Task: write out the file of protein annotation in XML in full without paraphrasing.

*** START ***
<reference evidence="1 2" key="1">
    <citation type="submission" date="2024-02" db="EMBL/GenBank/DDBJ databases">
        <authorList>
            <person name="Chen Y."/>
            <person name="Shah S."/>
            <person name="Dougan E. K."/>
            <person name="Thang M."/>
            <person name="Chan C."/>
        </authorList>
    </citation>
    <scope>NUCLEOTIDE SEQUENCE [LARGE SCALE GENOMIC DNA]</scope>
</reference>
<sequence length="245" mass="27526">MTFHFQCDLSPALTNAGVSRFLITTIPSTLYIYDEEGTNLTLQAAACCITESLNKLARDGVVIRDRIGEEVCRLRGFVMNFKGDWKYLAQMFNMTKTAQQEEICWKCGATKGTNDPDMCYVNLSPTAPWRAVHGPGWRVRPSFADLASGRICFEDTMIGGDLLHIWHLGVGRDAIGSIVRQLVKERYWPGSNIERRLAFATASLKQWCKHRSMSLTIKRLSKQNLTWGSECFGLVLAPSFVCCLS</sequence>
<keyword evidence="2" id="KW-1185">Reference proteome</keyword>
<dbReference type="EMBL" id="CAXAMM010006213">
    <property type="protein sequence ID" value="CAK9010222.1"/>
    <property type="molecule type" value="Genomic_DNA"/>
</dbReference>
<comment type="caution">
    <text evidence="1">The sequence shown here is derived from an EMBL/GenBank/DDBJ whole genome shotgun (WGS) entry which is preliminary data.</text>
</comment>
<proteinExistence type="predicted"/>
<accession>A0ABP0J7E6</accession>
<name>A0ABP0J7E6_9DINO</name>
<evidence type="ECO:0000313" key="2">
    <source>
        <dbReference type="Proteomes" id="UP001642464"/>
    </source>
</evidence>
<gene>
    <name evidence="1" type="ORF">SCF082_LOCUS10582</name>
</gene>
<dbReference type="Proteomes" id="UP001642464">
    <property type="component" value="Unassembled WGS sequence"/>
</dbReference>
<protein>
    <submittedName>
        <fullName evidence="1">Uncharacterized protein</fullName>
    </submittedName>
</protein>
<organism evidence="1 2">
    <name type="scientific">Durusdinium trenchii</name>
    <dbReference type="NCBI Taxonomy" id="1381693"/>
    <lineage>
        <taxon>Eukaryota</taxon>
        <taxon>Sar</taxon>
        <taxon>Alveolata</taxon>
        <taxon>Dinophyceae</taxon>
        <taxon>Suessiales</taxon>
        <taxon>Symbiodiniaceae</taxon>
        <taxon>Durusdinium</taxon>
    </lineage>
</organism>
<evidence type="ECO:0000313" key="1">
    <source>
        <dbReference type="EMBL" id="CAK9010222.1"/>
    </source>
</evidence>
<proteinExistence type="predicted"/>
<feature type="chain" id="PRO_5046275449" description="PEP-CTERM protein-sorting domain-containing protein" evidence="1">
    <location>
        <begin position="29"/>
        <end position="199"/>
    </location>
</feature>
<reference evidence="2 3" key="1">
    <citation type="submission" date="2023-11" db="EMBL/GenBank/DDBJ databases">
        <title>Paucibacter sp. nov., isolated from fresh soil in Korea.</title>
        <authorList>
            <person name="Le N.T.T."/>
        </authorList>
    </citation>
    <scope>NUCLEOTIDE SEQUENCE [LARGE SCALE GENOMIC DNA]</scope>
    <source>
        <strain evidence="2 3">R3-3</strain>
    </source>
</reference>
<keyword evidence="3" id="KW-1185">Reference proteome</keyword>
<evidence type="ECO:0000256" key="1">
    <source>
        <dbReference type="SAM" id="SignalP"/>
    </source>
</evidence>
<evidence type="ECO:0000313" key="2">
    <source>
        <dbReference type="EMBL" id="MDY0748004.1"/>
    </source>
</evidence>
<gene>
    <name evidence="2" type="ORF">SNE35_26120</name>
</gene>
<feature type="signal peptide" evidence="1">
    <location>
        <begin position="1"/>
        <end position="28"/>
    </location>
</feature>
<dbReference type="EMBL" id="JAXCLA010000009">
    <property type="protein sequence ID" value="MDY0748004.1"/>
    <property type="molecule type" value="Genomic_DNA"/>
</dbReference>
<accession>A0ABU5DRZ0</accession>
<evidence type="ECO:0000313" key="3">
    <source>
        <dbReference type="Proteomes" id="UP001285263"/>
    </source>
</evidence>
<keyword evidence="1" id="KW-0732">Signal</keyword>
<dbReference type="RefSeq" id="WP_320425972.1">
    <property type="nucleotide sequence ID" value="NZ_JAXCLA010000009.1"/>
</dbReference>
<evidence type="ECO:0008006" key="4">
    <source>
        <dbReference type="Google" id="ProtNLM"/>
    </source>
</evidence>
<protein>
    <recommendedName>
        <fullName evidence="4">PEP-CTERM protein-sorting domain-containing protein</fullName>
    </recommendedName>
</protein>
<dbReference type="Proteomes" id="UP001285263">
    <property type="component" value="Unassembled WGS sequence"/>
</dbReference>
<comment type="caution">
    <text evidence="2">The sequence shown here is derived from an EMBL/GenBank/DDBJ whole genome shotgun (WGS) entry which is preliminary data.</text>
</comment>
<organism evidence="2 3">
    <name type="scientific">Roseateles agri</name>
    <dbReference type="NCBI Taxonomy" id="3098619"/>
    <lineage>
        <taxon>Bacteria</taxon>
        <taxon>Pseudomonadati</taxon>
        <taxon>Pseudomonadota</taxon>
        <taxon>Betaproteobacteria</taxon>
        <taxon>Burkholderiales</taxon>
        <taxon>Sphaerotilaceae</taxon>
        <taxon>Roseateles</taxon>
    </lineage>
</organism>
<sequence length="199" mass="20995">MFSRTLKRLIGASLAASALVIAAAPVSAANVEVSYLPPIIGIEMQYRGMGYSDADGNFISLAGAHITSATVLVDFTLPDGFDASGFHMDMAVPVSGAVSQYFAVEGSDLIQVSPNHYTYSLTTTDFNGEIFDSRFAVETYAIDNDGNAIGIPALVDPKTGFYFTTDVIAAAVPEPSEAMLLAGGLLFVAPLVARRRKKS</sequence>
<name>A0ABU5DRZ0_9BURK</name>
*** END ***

<reference evidence="1 2" key="1">
    <citation type="submission" date="2024-02" db="EMBL/GenBank/DDBJ databases">
        <authorList>
            <person name="Chen Y."/>
            <person name="Shah S."/>
            <person name="Dougan E. K."/>
            <person name="Thang M."/>
            <person name="Chan C."/>
        </authorList>
    </citation>
    <scope>NUCLEOTIDE SEQUENCE [LARGE SCALE GENOMIC DNA]</scope>
</reference>
<sequence length="245" mass="27526">MTFHFQCDLSPALTNAGVSRFLITTIPSTLYIYDEEGTNLTLQAAACCITESLNKLARDGVVIRDRIGEEVCRLRGFVMNFKGDWKYLAQMFNMTKTAQQEEICWKCGATKGTNDPDMCYVNLSPTAPWRAVHGPGWRVRPSFADLASGRICFEDTMIGGDLLHIWHLGVGRDAIGSIVRQLVKERYWPGSNIERRLAFATASLKQWCKHRSMSLTIKRLSKQNLTWGSECFGLVLAPSFVCCLS</sequence>
<keyword evidence="2" id="KW-1185">Reference proteome</keyword>
<dbReference type="EMBL" id="CAXAMM010006213">
    <property type="protein sequence ID" value="CAK9010222.1"/>
    <property type="molecule type" value="Genomic_DNA"/>
</dbReference>
<comment type="caution">
    <text evidence="1">The sequence shown here is derived from an EMBL/GenBank/DDBJ whole genome shotgun (WGS) entry which is preliminary data.</text>
</comment>
<proteinExistence type="predicted"/>
<accession>A0ABP0J7E6</accession>
<name>A0ABP0J7E6_9DINO</name>
<evidence type="ECO:0000313" key="2">
    <source>
        <dbReference type="Proteomes" id="UP001642464"/>
    </source>
</evidence>
<gene>
    <name evidence="1" type="ORF">SCF082_LOCUS10582</name>
</gene>
<dbReference type="Proteomes" id="UP001642464">
    <property type="component" value="Unassembled WGS sequence"/>
</dbReference>
<protein>
    <submittedName>
        <fullName evidence="1">Uncharacterized protein</fullName>
    </submittedName>
</protein>
<organism evidence="1 2">
    <name type="scientific">Durusdinium trenchii</name>
    <dbReference type="NCBI Taxonomy" id="1381693"/>
    <lineage>
        <taxon>Eukaryota</taxon>
        <taxon>Sar</taxon>
        <taxon>Alveolata</taxon>
        <taxon>Dinophyceae</taxon>
        <taxon>Suessiales</taxon>
        <taxon>Symbiodiniaceae</taxon>
        <taxon>Durusdinium</taxon>
    </lineage>
</organism>
<evidence type="ECO:0000313" key="1">
    <source>
        <dbReference type="EMBL" id="CAK9010222.1"/>
    </source>
</evidence>
<proteinExistence type="predicted"/>
<feature type="chain" id="PRO_5046275449" description="PEP-CTERM protein-sorting domain-containing protein" evidence="1">
    <location>
        <begin position="29"/>
        <end position="199"/>
    </location>
</feature>
<reference evidence="2 3" key="1">
    <citation type="submission" date="2023-11" db="EMBL/GenBank/DDBJ databases">
        <title>Paucibacter sp. nov., isolated from fresh soil in Korea.</title>
        <authorList>
            <person name="Le N.T.T."/>
        </authorList>
    </citation>
    <scope>NUCLEOTIDE SEQUENCE [LARGE SCALE GENOMIC DNA]</scope>
    <source>
        <strain evidence="2 3">R3-3</strain>
    </source>
</reference>
<keyword evidence="3" id="KW-1185">Reference proteome</keyword>
<evidence type="ECO:0000256" key="1">
    <source>
        <dbReference type="SAM" id="SignalP"/>
    </source>
</evidence>
<evidence type="ECO:0000313" key="2">
    <source>
        <dbReference type="EMBL" id="MDY0748004.1"/>
    </source>
</evidence>
<gene>
    <name evidence="2" type="ORF">SNE35_26120</name>
</gene>
<feature type="signal peptide" evidence="1">
    <location>
        <begin position="1"/>
        <end position="28"/>
    </location>
</feature>
<dbReference type="EMBL" id="JAXCLA010000009">
    <property type="protein sequence ID" value="MDY0748004.1"/>
    <property type="molecule type" value="Genomic_DNA"/>
</dbReference>
<accession>A0ABU5DRZ0</accession>
<evidence type="ECO:0000313" key="3">
    <source>
        <dbReference type="Proteomes" id="UP001285263"/>
    </source>
</evidence>
<keyword evidence="1" id="KW-0732">Signal</keyword>
<dbReference type="RefSeq" id="WP_320425972.1">
    <property type="nucleotide sequence ID" value="NZ_JAXCLA010000009.1"/>
</dbReference>
<evidence type="ECO:0008006" key="4">
    <source>
        <dbReference type="Google" id="ProtNLM"/>
    </source>
</evidence>
<protein>
    <recommendedName>
        <fullName evidence="4">PEP-CTERM protein-sorting domain-containing protein</fullName>
    </recommendedName>
</protein>
<dbReference type="Proteomes" id="UP001285263">
    <property type="component" value="Unassembled WGS sequence"/>
</dbReference>
<comment type="caution">
    <text evidence="2">The sequence shown here is derived from an EMBL/GenBank/DDBJ whole genome shotgun (WGS) entry which is preliminary data.</text>
</comment>
<organism evidence="2 3">
    <name type="scientific">Roseateles agri</name>
    <dbReference type="NCBI Taxonomy" id="3098619"/>
    <lineage>
        <taxon>Bacteria</taxon>
        <taxon>Pseudomonadati</taxon>
        <taxon>Pseudomonadota</taxon>
        <taxon>Betaproteobacteria</taxon>
        <taxon>Burkholderiales</taxon>
        <taxon>Sphaerotilaceae</taxon>
        <taxon>Roseateles</taxon>
    </lineage>
</organism>
<sequence length="199" mass="20995">MFSRTLKRLIGASLAASALVIAAAPVSAANVEVSYLPPIIGIEMQYRGMGYSDADGNFISLAGAHITSATVLVDFTLPDGFDASGFHMDMAVPVSGAVSQYFAVEGSDLIQVSPNHYTYSLTTTDFNGEIFDSRFAVETYAIDNDGNAIGIPALVDPKTGFYFTTDVIAAAVPEPSEAMLLAGGLLFVAPLVARRRKKS</sequence>
<name>A0ABU5DRZ0_9BURK</name>